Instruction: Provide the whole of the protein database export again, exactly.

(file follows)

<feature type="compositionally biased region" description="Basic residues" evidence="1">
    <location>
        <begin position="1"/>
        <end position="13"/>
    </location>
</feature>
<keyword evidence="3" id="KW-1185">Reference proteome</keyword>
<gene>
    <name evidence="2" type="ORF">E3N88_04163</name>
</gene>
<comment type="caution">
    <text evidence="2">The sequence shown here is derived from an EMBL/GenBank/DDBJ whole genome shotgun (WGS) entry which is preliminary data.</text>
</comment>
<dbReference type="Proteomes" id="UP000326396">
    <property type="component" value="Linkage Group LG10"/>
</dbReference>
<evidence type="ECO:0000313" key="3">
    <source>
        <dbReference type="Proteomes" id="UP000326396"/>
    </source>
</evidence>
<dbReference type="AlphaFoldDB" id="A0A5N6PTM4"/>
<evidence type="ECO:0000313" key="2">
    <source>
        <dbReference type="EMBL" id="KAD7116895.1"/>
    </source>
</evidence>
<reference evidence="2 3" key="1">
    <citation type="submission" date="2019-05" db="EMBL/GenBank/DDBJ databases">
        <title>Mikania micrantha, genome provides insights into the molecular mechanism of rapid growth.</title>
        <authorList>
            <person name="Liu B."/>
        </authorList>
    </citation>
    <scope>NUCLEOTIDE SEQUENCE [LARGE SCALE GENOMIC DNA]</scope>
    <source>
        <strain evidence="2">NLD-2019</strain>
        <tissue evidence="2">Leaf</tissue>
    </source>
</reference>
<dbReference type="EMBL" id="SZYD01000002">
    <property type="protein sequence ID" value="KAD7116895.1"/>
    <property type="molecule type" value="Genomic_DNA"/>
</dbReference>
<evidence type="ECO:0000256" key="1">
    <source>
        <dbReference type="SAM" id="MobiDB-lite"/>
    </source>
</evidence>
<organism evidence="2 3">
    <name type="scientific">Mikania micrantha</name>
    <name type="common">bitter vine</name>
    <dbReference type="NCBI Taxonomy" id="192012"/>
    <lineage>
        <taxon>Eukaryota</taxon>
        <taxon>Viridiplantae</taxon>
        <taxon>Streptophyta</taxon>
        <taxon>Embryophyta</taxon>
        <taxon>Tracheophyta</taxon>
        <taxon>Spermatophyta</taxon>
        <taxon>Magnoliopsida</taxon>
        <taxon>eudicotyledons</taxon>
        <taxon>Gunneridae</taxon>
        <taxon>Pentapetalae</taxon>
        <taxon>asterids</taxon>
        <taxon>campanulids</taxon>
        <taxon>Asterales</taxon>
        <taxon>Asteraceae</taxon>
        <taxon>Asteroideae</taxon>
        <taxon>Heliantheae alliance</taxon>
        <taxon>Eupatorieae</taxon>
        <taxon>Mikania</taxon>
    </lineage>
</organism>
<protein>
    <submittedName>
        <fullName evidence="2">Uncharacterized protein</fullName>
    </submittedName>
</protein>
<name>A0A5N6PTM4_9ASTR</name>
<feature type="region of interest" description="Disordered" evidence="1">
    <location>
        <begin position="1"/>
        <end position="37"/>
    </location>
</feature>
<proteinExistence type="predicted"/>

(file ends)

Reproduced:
<feature type="compositionally biased region" description="Basic residues" evidence="1">
    <location>
        <begin position="1"/>
        <end position="13"/>
    </location>
</feature>
<keyword evidence="3" id="KW-1185">Reference proteome</keyword>
<gene>
    <name evidence="2" type="ORF">E3N88_04163</name>
</gene>
<comment type="caution">
    <text evidence="2">The sequence shown here is derived from an EMBL/GenBank/DDBJ whole genome shotgun (WGS) entry which is preliminary data.</text>
</comment>
<dbReference type="Proteomes" id="UP000326396">
    <property type="component" value="Linkage Group LG10"/>
</dbReference>
<evidence type="ECO:0000313" key="3">
    <source>
        <dbReference type="Proteomes" id="UP000326396"/>
    </source>
</evidence>
<dbReference type="AlphaFoldDB" id="A0A5N6PTM4"/>
<evidence type="ECO:0000313" key="2">
    <source>
        <dbReference type="EMBL" id="KAD7116895.1"/>
    </source>
</evidence>
<reference evidence="2 3" key="1">
    <citation type="submission" date="2019-05" db="EMBL/GenBank/DDBJ databases">
        <title>Mikania micrantha, genome provides insights into the molecular mechanism of rapid growth.</title>
        <authorList>
            <person name="Liu B."/>
        </authorList>
    </citation>
    <scope>NUCLEOTIDE SEQUENCE [LARGE SCALE GENOMIC DNA]</scope>
    <source>
        <strain evidence="2">NLD-2019</strain>
        <tissue evidence="2">Leaf</tissue>
    </source>
</reference>
<dbReference type="EMBL" id="SZYD01000002">
    <property type="protein sequence ID" value="KAD7116895.1"/>
    <property type="molecule type" value="Genomic_DNA"/>
</dbReference>
<evidence type="ECO:0000256" key="1">
    <source>
        <dbReference type="SAM" id="MobiDB-lite"/>
    </source>
</evidence>
<organism evidence="2 3">
    <name type="scientific">Mikania micrantha</name>
    <name type="common">bitter vine</name>
    <dbReference type="NCBI Taxonomy" id="192012"/>
    <lineage>
        <taxon>Eukaryota</taxon>
        <taxon>Viridiplantae</taxon>
        <taxon>Streptophyta</taxon>
        <taxon>Embryophyta</taxon>
        <taxon>Tracheophyta</taxon>
        <taxon>Spermatophyta</taxon>
        <taxon>Magnoliopsida</taxon>
        <taxon>eudicotyledons</taxon>
        <taxon>Gunneridae</taxon>
        <taxon>Pentapetalae</taxon>
        <taxon>asterids</taxon>
        <taxon>campanulids</taxon>
        <taxon>Asterales</taxon>
        <taxon>Asteraceae</taxon>
        <taxon>Asteroideae</taxon>
        <taxon>Heliantheae alliance</taxon>
        <taxon>Eupatorieae</taxon>
        <taxon>Mikania</taxon>
    </lineage>
</organism>
<protein>
    <submittedName>
        <fullName evidence="2">Uncharacterized protein</fullName>
    </submittedName>
</protein>
<name>A0A5N6PTM4_9ASTR</name>
<feature type="region of interest" description="Disordered" evidence="1">
    <location>
        <begin position="1"/>
        <end position="37"/>
    </location>
</feature>
<proteinExistence type="predicted"/>